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-   -   How Is Covid-19 Impacting Life in Your City? (https://skyscraperpage.com/forum/showthread.php?t=242036)

craigs Aug 5, 2021 12:08 AM

Quote:

Originally Posted by eschaton (Post 9357165)
I had to deal with a major COVID freak-out from my wife last night.

Both of us are of course fully vaxxed, but neither of our kids are. Daughter is turning 12 this month and will get her first shot soon. Son is 7.

Regardless, our county just edged up into the range where the CDC is strongly suggesting indoor mask use even among the vaccinated. Her work required everyone to wear masks all day yesterday.

She's mostly freaking out because we are going on a family vacation in a week and a half to LA. We chose it a few months ago before the spike - mostly because none of us had ever been and we had a huge flight credit from a canceled 2020 international trip to use up. We've now sunk thousands into an Airbnb, Disney tickets, etc. So now she's trapped between her desire to not waste money and her (largely irrational) fears of the kids getting serious COVID cases.

There's no need to freak out or change plans. Just wear masks if it will make her feel better, avail yourselves of the good weather and choose to dine al fresco, and do outdoorsy things. According to today's New York Times COVID hotspot map, this region's average rate of daily COVID infections per 100,000 is pretty low relative to places in the South and Midwest--29 per 100,000 in LA County, and 22 per 100,000 in Orange County. There's really not much to worry about.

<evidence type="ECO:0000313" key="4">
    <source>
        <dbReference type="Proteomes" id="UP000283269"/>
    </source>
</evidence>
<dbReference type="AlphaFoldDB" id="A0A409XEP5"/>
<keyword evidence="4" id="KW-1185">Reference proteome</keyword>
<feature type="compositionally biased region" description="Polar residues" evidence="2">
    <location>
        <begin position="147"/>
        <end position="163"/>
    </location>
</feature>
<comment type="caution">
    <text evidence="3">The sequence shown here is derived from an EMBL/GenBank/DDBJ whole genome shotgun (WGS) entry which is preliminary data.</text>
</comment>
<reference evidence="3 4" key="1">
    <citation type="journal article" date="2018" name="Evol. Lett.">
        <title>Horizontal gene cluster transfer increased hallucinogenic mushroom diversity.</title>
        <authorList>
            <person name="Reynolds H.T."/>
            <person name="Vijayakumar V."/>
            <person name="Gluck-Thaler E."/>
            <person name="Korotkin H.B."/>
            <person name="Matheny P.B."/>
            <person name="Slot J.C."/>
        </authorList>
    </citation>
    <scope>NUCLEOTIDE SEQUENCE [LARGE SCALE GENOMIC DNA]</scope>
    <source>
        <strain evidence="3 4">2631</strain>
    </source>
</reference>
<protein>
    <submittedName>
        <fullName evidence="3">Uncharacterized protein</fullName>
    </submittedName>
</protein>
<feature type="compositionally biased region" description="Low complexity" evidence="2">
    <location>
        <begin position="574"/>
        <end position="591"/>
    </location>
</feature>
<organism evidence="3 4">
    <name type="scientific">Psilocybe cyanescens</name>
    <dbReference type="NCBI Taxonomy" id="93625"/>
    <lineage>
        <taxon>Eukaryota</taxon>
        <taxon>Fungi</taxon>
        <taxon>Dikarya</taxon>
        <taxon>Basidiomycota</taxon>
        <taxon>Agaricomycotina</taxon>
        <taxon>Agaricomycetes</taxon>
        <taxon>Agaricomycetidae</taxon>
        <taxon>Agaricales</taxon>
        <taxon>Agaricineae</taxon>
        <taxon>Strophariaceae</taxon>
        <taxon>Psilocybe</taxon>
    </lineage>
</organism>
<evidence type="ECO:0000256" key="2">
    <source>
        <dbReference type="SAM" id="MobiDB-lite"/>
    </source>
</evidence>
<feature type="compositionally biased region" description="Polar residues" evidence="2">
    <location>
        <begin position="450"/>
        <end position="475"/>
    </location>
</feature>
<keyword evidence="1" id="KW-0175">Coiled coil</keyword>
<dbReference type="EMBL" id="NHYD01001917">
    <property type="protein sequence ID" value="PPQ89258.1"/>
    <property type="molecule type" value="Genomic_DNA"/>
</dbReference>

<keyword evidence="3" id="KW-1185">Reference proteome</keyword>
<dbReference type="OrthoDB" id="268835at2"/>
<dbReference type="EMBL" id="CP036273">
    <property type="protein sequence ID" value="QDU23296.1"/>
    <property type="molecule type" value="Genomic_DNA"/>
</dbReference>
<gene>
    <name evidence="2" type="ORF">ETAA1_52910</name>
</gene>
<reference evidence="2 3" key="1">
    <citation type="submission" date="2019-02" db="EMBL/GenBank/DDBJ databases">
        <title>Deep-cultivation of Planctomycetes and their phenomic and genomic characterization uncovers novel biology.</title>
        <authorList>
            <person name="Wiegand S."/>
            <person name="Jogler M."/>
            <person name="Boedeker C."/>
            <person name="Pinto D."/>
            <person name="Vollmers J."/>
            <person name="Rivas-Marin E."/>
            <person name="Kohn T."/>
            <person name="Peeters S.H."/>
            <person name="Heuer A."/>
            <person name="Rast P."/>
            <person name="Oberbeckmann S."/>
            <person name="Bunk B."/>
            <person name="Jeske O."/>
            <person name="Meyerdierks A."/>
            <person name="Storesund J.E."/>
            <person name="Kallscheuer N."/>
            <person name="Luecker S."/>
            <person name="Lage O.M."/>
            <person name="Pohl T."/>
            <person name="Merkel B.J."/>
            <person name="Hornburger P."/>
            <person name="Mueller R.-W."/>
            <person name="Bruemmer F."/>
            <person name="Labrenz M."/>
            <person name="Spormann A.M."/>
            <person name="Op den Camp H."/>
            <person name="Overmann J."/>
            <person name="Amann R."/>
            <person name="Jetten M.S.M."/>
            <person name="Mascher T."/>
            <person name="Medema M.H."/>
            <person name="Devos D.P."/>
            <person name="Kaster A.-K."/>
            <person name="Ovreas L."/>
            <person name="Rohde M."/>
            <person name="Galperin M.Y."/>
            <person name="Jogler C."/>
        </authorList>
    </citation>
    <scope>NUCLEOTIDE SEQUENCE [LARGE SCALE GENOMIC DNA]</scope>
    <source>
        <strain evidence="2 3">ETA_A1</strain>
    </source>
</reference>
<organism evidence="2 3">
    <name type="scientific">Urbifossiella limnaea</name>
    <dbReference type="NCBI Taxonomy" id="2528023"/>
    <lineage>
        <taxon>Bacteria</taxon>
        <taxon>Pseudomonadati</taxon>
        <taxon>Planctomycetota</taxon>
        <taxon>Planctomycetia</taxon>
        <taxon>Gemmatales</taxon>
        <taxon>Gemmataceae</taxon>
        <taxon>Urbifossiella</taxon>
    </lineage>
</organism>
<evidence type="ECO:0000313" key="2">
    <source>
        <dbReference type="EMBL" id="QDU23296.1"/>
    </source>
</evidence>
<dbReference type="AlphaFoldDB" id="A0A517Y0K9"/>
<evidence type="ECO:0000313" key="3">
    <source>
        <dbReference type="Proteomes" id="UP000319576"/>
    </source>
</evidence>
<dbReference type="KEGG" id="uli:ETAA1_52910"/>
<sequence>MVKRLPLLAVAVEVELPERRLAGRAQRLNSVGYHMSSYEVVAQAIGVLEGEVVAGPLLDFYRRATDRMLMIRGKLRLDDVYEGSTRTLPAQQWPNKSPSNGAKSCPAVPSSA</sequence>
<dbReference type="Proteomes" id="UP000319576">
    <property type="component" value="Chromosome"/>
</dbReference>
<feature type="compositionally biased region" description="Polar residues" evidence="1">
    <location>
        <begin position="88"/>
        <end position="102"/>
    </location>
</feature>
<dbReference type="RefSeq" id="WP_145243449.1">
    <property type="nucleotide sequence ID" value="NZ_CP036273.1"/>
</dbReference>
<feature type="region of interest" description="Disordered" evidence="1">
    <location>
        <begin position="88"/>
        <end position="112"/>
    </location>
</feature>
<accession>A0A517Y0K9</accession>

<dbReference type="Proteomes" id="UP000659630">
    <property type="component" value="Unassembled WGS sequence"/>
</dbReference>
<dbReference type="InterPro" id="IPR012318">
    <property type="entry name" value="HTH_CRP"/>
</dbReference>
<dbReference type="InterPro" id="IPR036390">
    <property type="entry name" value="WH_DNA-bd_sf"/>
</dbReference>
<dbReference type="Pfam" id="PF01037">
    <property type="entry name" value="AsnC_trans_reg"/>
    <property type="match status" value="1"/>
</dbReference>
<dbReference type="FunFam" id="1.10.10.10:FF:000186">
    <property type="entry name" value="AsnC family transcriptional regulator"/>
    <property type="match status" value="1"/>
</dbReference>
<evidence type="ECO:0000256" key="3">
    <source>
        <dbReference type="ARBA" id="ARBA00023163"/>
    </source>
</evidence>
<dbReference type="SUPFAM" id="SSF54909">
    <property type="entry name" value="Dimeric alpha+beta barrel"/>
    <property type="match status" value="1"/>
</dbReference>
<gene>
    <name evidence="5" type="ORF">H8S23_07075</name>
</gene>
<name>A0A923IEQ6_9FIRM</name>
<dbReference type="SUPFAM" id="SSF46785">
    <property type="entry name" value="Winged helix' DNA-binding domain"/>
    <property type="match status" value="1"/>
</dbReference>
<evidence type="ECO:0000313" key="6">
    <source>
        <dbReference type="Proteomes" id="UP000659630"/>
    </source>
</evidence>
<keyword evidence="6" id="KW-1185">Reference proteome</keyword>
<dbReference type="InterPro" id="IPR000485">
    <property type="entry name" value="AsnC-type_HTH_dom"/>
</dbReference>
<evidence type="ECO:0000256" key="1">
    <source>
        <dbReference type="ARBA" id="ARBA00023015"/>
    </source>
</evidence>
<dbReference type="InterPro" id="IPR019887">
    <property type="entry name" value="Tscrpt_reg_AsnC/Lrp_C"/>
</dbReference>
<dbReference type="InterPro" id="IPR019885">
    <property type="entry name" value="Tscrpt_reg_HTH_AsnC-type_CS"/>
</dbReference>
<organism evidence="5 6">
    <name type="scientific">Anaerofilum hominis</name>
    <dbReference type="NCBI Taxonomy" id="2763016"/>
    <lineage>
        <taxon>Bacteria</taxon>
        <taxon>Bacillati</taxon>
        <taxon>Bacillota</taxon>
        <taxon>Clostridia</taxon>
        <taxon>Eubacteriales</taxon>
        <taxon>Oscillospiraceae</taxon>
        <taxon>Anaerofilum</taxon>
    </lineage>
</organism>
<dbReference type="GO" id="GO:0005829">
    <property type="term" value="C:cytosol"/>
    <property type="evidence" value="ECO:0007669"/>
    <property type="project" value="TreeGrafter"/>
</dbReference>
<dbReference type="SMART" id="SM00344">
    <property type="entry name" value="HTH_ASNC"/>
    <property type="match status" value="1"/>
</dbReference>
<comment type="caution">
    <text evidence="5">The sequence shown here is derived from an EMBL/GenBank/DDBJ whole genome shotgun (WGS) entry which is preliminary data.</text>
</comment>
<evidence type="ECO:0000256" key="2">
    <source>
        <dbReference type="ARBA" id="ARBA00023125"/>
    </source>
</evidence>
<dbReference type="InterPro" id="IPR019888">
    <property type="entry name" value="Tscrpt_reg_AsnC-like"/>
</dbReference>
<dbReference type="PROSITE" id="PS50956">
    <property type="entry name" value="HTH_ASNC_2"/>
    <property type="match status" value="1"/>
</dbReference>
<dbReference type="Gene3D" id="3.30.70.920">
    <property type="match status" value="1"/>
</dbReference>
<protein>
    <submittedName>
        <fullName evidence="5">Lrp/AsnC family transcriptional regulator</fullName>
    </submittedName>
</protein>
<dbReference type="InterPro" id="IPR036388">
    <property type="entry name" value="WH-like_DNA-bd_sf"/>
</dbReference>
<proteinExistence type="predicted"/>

Quote:

Originally Posted by Matthew (Post 9357361)
Out of curiosity...

Could someone take a restaurant or retailer to court over mask requirements?

A suit like that would be thrown out for lack of standing, because there are no 'damages' that the complainant could demonstrate for which the court could craft a remedy.

Quote:

Giving medical advice and prescribing a medical device, without a license, as a requirement to enter somewhere is likely a violation of law?
A private establishment's requirement that all potential customers must wear a mask on premises would not constitute illegally furnishing medical advice to any individual potential customer who subsequently showed up.

Quote:

Originally Posted by Matthew (Post 9357482)
Also, while many businesses aren't essential, what about those that are?

That term was used by local and state government to classify businesses that were allowed to stay open when others with different classifications were required to close. That classification did not, to my knowledge, strip private establishments from their longstanding right to set and enforce rules for potential customers on premises. You can visit essential businesses--but not if you also simultaneously flout their rules.

Smoking isn't illegal per se, but you can't do it in any supermarket I know of, and if you do, they can legally kick you out for breaking their rule against smoking inside the store--regardless of the nature of the goods they sell, or how much you insist you need those goods. You had the option to obtain those needed goods just like everyone else, as long as you chose to follow the store's rule against smoking, but when you chose to smoke inside the store, you voluntarily forfeited that option. Same with shoes, shirts--and masks.

The law will only usually get involved in private establishments' rules for customers on premises when they involve barring potential customers based on their inclusion in a protected class, such as rules that once barred African Americans from public accommodations.